‘We’ll make deserts bloom,’ he wrote. ‘We’ll landscape the earth’s surface to suit U.S…’ The project was launched in cold war time.

On the one hand there was public support for the development of nuclear weapons. On the other, there was national anxiety about testing. Besides the horror of August 1945 in Japan, there was, for example, the episode of the Lucky Dragon boat. Unbeknown to the American public, there had, since 1944, also been radiation leaks in the USA, some unintentional, other less so. The fallout issue was almost as hot as communism paranoia.

In an attempt to neutralise national revulsion against ‘death dust’, the AEC said it would: ‘highlight the peaceful uses of nuclear explosives and thereby create a climate of world opinion that was more favourable to weapons development and tests.’ Teller, who was Plowshare’s most vigorous propagandist, met public anxiety with a curious mixture of plain speech and vague promises.

‘I believe,’ he wrote in Popular Mechanics, March 1960, ‘that the dangers from fallout in the weapons-testing programme have been greatly exaggerated; nevertheless, this worry exists and so we are trying to develop ‘clean’ bombs…with no radioactive fallout and no local residual contamination.’ And in this respect, the value of the H-bomb (or ‘hell bomb’ as it was described by some) was that it produces no fallout. Only the A-bomb used to trigger the thermo-nuclear explosion throws up waste.’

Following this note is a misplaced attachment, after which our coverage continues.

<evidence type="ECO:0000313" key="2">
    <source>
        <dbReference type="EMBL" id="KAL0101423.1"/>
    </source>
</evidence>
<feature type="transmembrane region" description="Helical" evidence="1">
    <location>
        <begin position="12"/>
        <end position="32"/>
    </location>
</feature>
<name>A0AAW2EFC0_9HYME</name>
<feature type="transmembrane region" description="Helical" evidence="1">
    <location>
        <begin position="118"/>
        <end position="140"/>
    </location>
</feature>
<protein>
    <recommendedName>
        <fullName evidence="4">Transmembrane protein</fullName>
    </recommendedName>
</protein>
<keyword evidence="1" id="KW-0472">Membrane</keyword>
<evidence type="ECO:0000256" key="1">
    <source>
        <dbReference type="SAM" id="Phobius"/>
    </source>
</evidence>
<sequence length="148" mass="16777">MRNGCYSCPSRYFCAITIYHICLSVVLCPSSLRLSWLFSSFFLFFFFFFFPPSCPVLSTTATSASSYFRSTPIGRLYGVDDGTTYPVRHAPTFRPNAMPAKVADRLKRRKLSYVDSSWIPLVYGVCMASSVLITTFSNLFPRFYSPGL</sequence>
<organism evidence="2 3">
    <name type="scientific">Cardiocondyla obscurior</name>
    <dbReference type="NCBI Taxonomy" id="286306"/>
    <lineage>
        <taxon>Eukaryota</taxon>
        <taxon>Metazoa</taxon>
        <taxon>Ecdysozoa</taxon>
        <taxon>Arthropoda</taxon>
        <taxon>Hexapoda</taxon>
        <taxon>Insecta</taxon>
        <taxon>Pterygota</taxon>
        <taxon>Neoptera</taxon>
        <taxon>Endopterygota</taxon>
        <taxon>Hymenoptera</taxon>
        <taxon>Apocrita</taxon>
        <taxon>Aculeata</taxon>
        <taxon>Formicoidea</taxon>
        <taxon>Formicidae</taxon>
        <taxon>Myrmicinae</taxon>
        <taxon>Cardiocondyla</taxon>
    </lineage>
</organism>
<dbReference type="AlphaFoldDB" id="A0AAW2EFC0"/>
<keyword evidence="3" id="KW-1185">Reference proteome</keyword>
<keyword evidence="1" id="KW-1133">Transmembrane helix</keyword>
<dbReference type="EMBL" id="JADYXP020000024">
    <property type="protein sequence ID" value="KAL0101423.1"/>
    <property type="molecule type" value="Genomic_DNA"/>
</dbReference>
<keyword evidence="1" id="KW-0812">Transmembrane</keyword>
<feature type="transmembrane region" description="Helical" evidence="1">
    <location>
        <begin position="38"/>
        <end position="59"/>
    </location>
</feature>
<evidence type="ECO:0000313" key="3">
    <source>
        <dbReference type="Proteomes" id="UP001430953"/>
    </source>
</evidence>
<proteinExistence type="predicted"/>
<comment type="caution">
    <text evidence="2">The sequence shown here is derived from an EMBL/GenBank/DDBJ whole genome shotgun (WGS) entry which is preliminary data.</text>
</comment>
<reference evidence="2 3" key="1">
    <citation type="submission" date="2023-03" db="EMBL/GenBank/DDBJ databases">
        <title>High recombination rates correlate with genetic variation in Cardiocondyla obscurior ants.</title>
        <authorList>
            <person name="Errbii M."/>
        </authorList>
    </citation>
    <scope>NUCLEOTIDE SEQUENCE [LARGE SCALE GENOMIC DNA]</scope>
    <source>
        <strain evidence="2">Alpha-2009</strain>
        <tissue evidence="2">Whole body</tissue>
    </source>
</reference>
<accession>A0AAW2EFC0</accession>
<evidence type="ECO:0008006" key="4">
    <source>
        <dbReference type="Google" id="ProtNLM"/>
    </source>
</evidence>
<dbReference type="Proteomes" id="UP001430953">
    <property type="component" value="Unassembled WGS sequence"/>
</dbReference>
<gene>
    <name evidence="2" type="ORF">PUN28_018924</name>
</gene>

Back in 1958, the AEC contracted with Longyear, a firm of consul­tants in Minneapolis, to study ‘mineral potential and proposed harbor locations’ in northwest Alaska. After nine weeks of work, but without having visited Alaska, Longyear suggested the very cliffs we walked to earlier this month. But at the south end, where Aggu­tauraq creek runs into the sea. There were shale-oil and coal deposits in the area, and a harbor there was, incredibly, judged economically viable.

Longyear’s proposal seemed to meet the four AEC criteria ‘for the selection of an appropriate site’:

  1. Location in the United States.
  2. Location that assures protection of people and wildlife.
  3. Conditions satisfying geologic and engineering requirements for experimental data.
  4. Possible long-term utilitarian value.